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J Affect Disord. 2004 Oct 15;82(2):167-74.

Do antipsychotics ameliorate or exacerbate Obsessive Compulsive Disorder symptoms? A systematic review.

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Department of Psychiatry, Obsessive Compulsive Disorder Clinic, University of Manitoba, PZ-203 771 Bannatyne Avenue, Winnipeg, MB, R3E 3N4, Canada.



Paradoxically, some reports in the literature support the use of antipsychotics in the treatment of Obsessive Compulsive Disorder (OCD), while other reports suggest that antipsychotics can exacerbate OCD symptoms. To date, there is no published systematic review of the relationship between OCD symptoms and antipsychotic drugs.


A Medline and PsychInfo search (1980-2003) was conducted to collect published reports of the interactions between antipsychotics and OCD symptoms.


In the treatment of refractory OCD, case series, open label trials and placebo-controlled trials were found suggesting efficacy of antipsychotic augmentation to ongoing antidepressant treatment. In the placebo-controlled trials with haloperidol, risperidone, olanzapine, and quetiapine, a significantly higher response rate (46-71%) was found for the antipsychotic groups, compared to no response for the placebo groups. Reports of exacerbation of OCD symptoms with the use of atypical antipsychotics were limited to individuals with a primary psychotic disorder.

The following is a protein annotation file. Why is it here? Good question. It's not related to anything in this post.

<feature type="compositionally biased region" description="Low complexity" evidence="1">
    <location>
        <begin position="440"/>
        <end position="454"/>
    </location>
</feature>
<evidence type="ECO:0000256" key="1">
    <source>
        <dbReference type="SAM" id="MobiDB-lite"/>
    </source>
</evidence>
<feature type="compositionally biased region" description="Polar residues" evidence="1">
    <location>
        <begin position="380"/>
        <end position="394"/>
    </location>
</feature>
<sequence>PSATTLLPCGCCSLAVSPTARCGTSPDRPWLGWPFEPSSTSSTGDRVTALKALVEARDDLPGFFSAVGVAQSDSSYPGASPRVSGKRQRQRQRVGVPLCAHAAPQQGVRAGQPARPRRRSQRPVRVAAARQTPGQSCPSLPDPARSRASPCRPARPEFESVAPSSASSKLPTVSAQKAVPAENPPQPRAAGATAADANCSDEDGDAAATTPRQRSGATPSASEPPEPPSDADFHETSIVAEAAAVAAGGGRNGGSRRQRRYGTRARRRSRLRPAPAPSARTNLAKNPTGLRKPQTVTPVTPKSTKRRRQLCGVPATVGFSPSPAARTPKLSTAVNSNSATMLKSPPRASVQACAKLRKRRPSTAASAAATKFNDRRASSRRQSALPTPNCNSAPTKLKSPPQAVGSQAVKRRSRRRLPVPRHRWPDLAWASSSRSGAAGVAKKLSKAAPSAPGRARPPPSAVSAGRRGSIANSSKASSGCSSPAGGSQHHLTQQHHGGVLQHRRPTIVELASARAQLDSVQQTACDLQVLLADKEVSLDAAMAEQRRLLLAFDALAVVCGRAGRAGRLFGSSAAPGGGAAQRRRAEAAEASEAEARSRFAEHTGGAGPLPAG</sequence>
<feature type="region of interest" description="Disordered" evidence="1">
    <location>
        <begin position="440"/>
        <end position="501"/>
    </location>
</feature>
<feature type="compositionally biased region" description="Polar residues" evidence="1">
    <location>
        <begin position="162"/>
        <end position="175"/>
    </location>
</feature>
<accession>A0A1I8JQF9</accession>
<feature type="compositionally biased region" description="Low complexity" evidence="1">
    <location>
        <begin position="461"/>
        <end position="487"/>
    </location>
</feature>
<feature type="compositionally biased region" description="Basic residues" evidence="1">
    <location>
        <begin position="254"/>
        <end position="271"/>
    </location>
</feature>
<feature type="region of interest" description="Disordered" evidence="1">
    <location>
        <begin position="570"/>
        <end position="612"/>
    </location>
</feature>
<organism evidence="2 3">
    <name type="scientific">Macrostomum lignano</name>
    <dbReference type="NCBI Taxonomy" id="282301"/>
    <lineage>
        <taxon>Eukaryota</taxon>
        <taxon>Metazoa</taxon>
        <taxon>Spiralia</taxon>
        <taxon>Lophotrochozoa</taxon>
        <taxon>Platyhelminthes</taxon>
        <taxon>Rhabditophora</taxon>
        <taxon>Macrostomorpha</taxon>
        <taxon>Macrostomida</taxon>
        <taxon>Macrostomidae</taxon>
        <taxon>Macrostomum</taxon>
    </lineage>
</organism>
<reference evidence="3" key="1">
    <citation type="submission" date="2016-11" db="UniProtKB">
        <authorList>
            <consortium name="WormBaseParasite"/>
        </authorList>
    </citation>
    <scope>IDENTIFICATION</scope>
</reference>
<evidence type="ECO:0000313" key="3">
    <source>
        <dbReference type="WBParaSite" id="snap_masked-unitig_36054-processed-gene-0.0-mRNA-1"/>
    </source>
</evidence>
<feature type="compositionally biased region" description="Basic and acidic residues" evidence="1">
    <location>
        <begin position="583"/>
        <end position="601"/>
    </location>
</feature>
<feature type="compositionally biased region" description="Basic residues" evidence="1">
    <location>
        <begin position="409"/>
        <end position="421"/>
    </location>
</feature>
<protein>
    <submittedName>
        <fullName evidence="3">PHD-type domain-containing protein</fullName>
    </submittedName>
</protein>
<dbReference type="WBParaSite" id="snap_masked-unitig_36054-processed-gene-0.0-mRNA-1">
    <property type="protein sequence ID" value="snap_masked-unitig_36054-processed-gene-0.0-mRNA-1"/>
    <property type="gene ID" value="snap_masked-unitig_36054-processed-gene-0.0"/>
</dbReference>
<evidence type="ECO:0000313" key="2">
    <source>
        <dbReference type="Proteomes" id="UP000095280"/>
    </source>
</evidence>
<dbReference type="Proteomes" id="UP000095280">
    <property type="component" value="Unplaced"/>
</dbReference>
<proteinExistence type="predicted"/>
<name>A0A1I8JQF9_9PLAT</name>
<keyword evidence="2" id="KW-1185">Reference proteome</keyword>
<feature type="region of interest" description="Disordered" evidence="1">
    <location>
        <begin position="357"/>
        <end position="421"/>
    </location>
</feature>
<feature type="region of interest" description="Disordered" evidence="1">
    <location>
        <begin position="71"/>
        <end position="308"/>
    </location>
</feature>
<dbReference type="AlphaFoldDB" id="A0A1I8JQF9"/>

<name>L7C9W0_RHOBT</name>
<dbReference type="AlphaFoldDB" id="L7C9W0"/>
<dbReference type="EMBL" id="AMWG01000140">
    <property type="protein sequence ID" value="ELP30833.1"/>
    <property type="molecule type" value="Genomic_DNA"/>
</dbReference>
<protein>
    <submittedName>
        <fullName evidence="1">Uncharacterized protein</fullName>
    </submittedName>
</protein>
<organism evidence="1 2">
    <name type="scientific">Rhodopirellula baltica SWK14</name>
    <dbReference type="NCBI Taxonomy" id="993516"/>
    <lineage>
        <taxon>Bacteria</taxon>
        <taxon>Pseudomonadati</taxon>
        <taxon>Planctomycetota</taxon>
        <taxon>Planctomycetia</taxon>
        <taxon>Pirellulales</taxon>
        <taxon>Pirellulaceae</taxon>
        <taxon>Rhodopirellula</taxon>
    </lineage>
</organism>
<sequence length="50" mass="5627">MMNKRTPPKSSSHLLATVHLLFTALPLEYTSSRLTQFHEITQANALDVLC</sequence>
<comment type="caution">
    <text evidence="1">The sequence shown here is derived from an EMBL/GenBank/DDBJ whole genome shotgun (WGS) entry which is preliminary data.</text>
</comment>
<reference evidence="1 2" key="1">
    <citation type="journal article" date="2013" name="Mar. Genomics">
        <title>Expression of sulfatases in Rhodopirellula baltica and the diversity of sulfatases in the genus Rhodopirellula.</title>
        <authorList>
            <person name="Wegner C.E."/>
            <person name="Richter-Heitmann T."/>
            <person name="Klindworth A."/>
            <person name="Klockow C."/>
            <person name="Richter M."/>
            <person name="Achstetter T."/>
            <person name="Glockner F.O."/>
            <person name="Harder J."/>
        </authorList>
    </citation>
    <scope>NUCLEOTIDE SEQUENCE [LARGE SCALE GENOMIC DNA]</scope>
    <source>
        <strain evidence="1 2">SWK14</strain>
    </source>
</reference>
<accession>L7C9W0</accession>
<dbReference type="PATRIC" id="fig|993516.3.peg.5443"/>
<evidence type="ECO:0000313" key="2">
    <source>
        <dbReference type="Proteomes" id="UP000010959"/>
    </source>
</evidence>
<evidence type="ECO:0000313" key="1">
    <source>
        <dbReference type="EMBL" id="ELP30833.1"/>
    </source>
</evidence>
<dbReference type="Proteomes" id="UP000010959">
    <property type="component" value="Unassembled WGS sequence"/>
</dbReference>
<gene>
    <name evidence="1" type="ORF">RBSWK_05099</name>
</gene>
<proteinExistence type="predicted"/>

Definition of response in most of these treatment studies was based on a modest reduction of OCD symptoms, and no studies were available on long-term efficacy. There were also no published reports that systematically evaluated the incidence of OCD symptoms associated with atypical antipsychotics.


All antipsychotics mentioned above had short-term controlled evidence to support their use as augmenting agents in the treatment of refractory OCD. The suggested management of OCD induction/exacerbation due to atypical antipsychotics is to increase the dose of the atypical antipsychotic and/or add a selective serotonin reuptake inhibitor.

[Indexed for MEDLINE]

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